GERMANTOWN—About 50 people attended the January 29 Planning Board meeting held in the Kellner Activities Center to accommodate the crowd. The draw was a proposal by Dollar General to build a store on Route 9G just north of the Main Street intersection.
Planning Board chairman Stephen Reynolds announced that the application by Primax Properties of Charlotte, NC, for a two-lot subdivision was “not quite complete,” and that the board “views this as an occasion for gathering information.” There would be no public comment at the meeting, he said, but written questions and comments would be welcome.
Lawrence Marshall, an engineer from Mercurio, Norton, Tarolli and Marshall in Pine Bush, presented a conceptual sketch for the board’s consideration. His firm, he explained, was retained by Primax, the development corporation hired by Dollar General to find sites and construct stores that Dollar General then leases from Primax.
Primax proposes to take one acre at the north end of a six-acre parcel in the town’s Business Development zone. This zone is adjacent Route 9G and “is intended to permit nonpolluting light-industrial, high-tech and office-park uses that generate considerable employment base in the community,” according to the town’s 2011 Zoning and Subdivision Law.
The store plan presented by Mr. Marshall showed a 70 x 130-foot store, a total of 9,100 square feet, which he said was a standard, desired size for Dollar General.
The plan showed 38 parking spaces, 26 alongside the store and 12 in the rear. Dollar General requires only 30 spaces, said Mr. Marshal; the town’s zoning law led to the larger number. The Dollar General in the Kingston suburb of Lake Katrine has 36 spaces, the Kingston store has 34. he said. If the board would allow fewer parking spaces, Primax could add more green space and landscaping. “We’re always looking to reduce the amount of impervious space on a site,” said Mr. Marshall.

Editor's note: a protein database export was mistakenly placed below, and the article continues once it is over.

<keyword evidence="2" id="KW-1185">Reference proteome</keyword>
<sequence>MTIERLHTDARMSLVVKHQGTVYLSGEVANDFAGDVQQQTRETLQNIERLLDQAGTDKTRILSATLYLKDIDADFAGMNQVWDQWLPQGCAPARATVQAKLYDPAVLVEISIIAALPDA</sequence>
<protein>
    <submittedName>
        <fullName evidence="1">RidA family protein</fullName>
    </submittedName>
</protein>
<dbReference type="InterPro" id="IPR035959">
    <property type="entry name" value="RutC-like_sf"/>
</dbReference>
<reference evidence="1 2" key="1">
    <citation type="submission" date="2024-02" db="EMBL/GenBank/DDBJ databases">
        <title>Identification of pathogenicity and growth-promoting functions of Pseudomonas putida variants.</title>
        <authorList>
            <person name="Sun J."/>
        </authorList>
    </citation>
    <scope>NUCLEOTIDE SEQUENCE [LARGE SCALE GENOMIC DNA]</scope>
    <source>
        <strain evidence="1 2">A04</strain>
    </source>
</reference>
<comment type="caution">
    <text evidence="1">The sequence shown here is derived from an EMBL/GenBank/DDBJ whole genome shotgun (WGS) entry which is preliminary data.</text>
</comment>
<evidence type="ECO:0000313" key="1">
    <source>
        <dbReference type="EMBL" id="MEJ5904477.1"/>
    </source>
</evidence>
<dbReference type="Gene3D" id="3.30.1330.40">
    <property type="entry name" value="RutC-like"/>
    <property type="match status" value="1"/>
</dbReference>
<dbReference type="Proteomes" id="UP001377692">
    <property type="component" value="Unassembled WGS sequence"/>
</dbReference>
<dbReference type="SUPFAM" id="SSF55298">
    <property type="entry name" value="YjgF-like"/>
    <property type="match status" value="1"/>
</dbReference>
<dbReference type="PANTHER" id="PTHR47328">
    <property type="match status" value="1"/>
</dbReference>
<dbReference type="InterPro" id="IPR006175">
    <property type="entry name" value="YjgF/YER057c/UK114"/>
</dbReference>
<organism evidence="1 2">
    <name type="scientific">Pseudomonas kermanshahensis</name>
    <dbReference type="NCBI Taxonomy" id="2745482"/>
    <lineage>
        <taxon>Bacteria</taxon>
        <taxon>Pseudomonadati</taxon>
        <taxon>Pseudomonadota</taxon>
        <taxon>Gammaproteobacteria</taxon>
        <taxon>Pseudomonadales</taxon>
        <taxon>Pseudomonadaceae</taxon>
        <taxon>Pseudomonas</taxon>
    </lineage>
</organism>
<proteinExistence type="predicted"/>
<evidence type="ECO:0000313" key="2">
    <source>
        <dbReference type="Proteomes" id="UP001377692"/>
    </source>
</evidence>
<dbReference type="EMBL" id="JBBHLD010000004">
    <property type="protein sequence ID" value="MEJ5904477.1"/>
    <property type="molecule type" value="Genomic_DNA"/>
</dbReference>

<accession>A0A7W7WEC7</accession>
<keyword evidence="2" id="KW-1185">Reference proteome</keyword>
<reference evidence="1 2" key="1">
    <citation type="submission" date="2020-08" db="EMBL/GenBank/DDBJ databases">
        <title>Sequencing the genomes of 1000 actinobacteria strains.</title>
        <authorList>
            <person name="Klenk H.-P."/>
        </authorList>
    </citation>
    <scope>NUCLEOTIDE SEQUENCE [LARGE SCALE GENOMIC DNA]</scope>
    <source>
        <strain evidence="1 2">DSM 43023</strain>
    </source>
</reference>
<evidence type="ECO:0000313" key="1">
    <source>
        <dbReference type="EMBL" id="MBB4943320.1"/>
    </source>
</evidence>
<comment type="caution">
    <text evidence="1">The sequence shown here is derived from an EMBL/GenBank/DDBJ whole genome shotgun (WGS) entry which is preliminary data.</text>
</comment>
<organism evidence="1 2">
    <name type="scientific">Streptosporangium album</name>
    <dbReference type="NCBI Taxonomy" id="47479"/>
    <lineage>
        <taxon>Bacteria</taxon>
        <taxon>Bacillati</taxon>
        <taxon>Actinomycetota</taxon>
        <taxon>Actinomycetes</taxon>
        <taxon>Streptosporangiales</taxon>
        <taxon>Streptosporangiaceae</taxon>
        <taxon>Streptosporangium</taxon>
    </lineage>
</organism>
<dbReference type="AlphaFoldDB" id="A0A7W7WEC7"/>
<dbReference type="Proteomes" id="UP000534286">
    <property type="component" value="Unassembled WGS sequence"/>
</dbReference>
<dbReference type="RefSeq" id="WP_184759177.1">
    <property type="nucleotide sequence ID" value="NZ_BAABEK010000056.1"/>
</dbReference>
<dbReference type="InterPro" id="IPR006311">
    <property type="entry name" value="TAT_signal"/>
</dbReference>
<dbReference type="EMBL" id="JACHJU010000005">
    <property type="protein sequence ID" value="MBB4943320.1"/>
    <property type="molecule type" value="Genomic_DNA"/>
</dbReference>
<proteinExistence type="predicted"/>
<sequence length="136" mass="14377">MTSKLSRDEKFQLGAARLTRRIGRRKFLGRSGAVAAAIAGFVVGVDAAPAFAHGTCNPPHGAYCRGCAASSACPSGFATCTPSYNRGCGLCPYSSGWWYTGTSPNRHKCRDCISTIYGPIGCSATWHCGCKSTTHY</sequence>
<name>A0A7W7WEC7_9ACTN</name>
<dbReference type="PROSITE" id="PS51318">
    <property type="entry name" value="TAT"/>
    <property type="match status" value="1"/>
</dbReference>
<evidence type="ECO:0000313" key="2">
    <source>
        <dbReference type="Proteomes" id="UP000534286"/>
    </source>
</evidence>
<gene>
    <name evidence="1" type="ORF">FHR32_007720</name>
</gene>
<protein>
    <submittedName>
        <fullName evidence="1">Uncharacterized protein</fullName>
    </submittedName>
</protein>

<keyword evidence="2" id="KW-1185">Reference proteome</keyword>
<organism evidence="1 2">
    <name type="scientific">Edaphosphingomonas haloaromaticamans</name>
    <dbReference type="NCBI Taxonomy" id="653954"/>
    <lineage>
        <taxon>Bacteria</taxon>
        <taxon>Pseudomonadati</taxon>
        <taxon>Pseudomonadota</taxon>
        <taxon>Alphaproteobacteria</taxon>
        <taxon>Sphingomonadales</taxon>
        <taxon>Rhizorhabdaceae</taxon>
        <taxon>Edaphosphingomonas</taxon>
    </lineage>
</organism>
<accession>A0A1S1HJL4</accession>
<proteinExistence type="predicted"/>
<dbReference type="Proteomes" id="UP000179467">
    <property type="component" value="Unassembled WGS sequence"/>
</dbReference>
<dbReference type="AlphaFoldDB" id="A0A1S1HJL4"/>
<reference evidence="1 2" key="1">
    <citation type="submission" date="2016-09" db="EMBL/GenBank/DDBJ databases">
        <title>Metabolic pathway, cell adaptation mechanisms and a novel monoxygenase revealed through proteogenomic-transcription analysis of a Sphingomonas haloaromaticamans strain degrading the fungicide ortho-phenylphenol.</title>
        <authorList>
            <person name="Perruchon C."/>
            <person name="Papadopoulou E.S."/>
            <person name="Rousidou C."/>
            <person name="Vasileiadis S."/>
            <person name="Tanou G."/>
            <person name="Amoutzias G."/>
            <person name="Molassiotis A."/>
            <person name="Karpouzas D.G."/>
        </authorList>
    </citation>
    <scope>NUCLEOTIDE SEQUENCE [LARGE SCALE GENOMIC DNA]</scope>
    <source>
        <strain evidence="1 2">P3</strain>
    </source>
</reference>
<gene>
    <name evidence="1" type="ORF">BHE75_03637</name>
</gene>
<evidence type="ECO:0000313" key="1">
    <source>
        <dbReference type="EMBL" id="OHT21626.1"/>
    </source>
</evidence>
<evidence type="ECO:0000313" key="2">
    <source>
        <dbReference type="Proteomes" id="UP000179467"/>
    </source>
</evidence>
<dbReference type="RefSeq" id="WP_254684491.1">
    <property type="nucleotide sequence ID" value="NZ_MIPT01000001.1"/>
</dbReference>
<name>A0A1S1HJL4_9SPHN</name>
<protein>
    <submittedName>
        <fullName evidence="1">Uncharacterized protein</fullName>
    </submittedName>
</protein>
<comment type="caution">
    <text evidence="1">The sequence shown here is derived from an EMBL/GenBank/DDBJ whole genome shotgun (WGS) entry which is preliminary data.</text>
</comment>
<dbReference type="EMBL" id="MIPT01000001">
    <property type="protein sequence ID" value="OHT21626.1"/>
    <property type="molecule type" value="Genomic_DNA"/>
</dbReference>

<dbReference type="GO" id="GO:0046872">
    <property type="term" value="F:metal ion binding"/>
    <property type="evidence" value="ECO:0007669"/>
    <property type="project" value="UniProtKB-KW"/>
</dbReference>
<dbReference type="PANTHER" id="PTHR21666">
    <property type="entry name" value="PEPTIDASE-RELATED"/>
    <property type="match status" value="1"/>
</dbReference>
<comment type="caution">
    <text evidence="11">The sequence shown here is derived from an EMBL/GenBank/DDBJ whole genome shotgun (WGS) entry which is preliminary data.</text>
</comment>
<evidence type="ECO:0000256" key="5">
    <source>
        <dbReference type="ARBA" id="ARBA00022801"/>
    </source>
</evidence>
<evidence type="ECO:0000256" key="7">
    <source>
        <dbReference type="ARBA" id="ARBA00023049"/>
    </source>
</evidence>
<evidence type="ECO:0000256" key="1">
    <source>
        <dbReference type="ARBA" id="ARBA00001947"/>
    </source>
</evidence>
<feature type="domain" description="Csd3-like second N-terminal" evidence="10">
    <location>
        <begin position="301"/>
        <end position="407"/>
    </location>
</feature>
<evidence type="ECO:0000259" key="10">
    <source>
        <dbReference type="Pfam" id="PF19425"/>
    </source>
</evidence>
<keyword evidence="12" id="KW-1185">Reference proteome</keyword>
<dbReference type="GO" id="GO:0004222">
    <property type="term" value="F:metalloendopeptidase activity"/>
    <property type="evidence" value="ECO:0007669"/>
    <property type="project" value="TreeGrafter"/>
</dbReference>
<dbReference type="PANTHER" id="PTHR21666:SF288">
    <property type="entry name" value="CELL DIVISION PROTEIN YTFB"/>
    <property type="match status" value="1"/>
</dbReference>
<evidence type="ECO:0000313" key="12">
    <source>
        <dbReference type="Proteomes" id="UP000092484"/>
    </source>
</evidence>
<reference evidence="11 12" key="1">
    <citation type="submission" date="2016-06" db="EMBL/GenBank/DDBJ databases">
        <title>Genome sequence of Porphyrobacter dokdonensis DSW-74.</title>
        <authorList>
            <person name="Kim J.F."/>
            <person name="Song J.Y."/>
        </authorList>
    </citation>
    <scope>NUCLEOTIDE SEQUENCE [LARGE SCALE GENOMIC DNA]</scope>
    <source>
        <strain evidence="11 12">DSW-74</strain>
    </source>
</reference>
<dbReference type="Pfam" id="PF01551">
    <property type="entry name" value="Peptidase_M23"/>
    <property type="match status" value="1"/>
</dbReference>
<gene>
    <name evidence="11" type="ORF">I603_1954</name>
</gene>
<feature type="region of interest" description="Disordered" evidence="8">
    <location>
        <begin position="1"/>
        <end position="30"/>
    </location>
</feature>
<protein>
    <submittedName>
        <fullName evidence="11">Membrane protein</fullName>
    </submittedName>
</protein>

As of January 15, 2015, Dollar General had 11,500 stores in 40 U.S. States, according to online sources. As the crow flies, the Saugerties Dollar General is the closest to Germantown, 6.7 miles away. Lake Katrine is 11.1 miles away, and both require crossing the Hudson River. The Dollar General on Fairview Avenue in Greenport is 10 miles north.
Many of the questions from Mr. Reynolds, board attorney Tal Rappleyea and town engineer Fred Mastriani of Greenman Pedersen concerned traffic and access. A single drive off Route 9G would enter the property and would be 30 feet wide to accommodate delivery vehicles.
Deliveries were “typically made midday, off peak,” said Mr. Marshall. Peak is late afternoon, 5 to 7 p.m., when people returning home from work stop at the store. The store could expect one Dollar General delivery truck per week—“you might get to two or three in holiday season,” said Mr. Marshall. In addition, soft drinks would be delivered and items from local distributors, such as Freihofer’s. There would be no deliveries at night, he said.
Proposed lighting would be on the building itself to light the parking area. Signs and perimeter lighting go off one hour after the store closes. After that there are security lights only around the building.
A new well would be dug and the store would plan to connect to the municipal sewer. There would not be a high usage of water, said Mr. Marshall, about 35 to 50 gallons daily, with two restrooms and a water fountain.
Mr. Rappleyea referred Mr. Marshall to the Scenic Viewshed Overlay District in the town’s zoning law, which is intended to protect the town’s views of the Hudson River and Catskill Mountains. “We want to mitigate and minimize any impact to the viewshed,” he said; “the height of the building, for example.”
The building is proposed at 18 feet in front, down to 12 feet at the rear. When Mr. Mastriani asked if the height could be lowered, Mr. Marshal said, “I don’t believe so, but I can check.”
Mr. Rappleyea referred Mr. Marshall to pages 49 to 60 of the town’s zoning law, which can be found in its entirety on the town’s website, germantownny.org. He asked Mr. Marshall to return with “photo simulations” of the proposed store and landscaping. “From there stems everything else,” he said.